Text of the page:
Is the seasonality of freight changing?
Although I had no real appreciation for it, and actually hated much of it at the time, my first job out of undergrad gave me a detailed understanding of, and deep appreciation for, the transportation industry. From the most basic ground level up, it provided valuable lessons that would serve me well in a future, and the foundation for a career, that more than 30 years later, I could have never imagined. I sat on the side of a manufacturing plant floor in a cubical so small that I could fit several of them into my future spouse’s walk-in closet. I audited hundreds of thousands of freight bills. I learned to know at a glance whether the rate was correct or needed to be checked, often by inserting a 5.25-inch floppy disk into my trusty Compaq 286 deskpro computer or by opening up my well-worn NMFC guide. My background music was the hum of conveyor belts and fork lifts racing back and forth from the end of the manufacturing line to open dock doors with trailers waiting. My detailed reports, created in Lotus 123, were printed off on a dot matrix printer that I shared with the outbound freight traffic manager.
Most of the things I learned are still true today. I learned that while we really had no need for reefer trailers most of the year, during the coldest weeks of January and February we could use them to keep our liquid products from freezing. Consolidating large LTL shipments into multi-stop TL shipments are one of the simplest and quickest ways to bring down your costs and help you be the positive variance in the monthly budget meeting.
Some of the things I dreamed about have come to pass. “EDI (electronic data interchange) just within in your own company” has gone from a pipe dream to a reality and has been expanded to include all the participants in the supply chain, sharing data easily through Al Gore’s invention.
Some of the things I learned have changed, or at least shifted a little. “January is always the worst truck freight month,” has become “February is always the worst truck freight month,” as the proliferation of gift cards has moved some of the retail volume from the 4th quarter (October, November, and December) to January. Shoppers using the gift cards they received over the holiday appear in the store or go on-line in January to redeem those cards. This trend is often understated or at least under-appreciated, since many retailers recognize the sale of a gift card, especially those with their brand name, as revenue from a sale. Although this makes some sense for cards that can only be redeemed via that retailer or e-tailer, the reported retail sale revenue amount suggests a different freight flow pattern than what actually happens.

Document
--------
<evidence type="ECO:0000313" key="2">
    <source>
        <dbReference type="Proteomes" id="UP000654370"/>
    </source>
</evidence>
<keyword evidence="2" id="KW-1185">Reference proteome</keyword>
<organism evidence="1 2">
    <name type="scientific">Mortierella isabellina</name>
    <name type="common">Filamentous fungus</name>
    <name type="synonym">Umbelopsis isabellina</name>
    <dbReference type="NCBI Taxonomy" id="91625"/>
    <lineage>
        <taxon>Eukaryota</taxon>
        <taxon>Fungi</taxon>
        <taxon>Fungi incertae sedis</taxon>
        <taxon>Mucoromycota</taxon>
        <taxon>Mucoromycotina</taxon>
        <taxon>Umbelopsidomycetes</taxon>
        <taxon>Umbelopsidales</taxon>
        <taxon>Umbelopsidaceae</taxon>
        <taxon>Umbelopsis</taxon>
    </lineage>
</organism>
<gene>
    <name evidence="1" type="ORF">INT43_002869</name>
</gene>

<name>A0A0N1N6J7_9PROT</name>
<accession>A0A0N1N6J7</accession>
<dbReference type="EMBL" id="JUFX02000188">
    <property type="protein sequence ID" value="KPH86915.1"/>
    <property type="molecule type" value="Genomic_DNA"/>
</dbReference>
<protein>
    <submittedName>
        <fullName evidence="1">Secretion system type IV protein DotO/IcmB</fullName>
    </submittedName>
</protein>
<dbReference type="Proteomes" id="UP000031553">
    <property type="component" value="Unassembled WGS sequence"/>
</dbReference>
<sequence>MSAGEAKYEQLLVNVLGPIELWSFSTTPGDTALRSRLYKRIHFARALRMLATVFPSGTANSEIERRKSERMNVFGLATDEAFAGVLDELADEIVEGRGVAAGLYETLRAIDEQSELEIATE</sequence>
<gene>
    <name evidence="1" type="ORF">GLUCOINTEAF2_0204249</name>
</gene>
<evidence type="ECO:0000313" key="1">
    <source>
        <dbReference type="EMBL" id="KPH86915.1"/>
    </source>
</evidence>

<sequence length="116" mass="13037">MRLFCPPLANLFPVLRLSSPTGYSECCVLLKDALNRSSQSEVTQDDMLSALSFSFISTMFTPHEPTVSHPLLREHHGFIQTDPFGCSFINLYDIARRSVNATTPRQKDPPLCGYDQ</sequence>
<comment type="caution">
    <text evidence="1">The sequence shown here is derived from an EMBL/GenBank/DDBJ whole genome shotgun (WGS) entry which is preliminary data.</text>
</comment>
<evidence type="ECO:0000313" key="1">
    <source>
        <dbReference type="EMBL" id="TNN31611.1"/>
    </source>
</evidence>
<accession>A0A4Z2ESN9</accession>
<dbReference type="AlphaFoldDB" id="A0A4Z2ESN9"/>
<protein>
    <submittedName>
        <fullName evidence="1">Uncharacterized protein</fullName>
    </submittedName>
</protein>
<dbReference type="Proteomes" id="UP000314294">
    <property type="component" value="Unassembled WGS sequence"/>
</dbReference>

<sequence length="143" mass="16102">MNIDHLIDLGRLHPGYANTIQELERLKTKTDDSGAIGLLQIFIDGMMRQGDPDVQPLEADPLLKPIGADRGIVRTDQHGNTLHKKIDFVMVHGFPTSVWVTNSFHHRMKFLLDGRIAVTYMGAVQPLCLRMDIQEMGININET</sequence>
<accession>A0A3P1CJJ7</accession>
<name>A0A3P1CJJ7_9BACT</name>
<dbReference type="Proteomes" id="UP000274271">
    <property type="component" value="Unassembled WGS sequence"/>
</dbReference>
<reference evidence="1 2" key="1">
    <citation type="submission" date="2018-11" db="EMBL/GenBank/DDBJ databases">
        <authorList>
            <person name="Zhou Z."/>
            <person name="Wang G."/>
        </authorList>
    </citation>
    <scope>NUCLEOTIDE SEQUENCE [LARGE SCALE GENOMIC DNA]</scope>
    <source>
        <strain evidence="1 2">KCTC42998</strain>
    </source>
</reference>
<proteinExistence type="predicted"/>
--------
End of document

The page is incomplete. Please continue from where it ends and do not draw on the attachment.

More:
Gift cards offer a straightforward, logical explanation for the shift of the worst freight month from January to February, and this explanation is readily accepted as gospel by most in the industry. As the FreightWaves’ SONAR OVTI Index out of ONT and LAX (especially LAX) surge to levels above all those achieved last year, we also find it easy to point to retail restocking to satisfy gift card derived demand.
We would suggest that there is also a fairly compelling argument for less overall seasonality, or at least less volatility, that is attributable to seasonality as supply chain visibility (and the data that drives that visibility) becomes increasingly better, and available to an ever-larger population of marketplace participants.
As we zoom out to look at the U.S. Headhaul Index on as a SONAR heat map of where trucks are, and are not, needed, we can confirm that southern California is one of the best regions for trucks looking for loads. There is also a subtler message to be derived. Most of the regions are in-balance, or are relatively close to being in-balance (neither capacity or demand exceed each other by a wide margin).
Looking at the same map from mid-November highlights how out of balance many regions were at that time. Comparing these maps and looking at the OTVI out of key markets suggests that demand is stronger than is widely appreciated, and that much of the sanguine view about capacity held by shippers is driven by the balance of capacity, not reflective of a seasonal slowdown in demand.
Donald Broughton – chief market strategist
The smartest minds on Wall Street use charting analytics to quickly identify and then track trends in multiple data sets. Why? Because it works. Even the most intelligent investor or skilled trader identifies patterns in numbers when they are charted far faster than when those numbers are simply displayed in columns and rows. Graphically depicting data becomes more important when you are trying to compare two or more data sets and understand the relationship between them over time. When viewing a chart of a couple of data sets that are related, you begin to understand the reason of the marketplace. If you can add a series of technical indicators to the graph, you begin to understand the rhyme and the reason of the marketplace.
SONAR allows you to quickly view graphical series of data, many of which weren’t previously available to professionals trading the marketplace. More importantly, it allows you to view those data series compared to other data series (some proprietary, others not) and then apply the type of sophisticated technical indicators to the data series that are normally reserved for Wall Street. Patterns in the data don’t just sit there quietly as numbers; they literally jump off the screen at you. What are a few of those ‘jumping off the screen’ at us right now?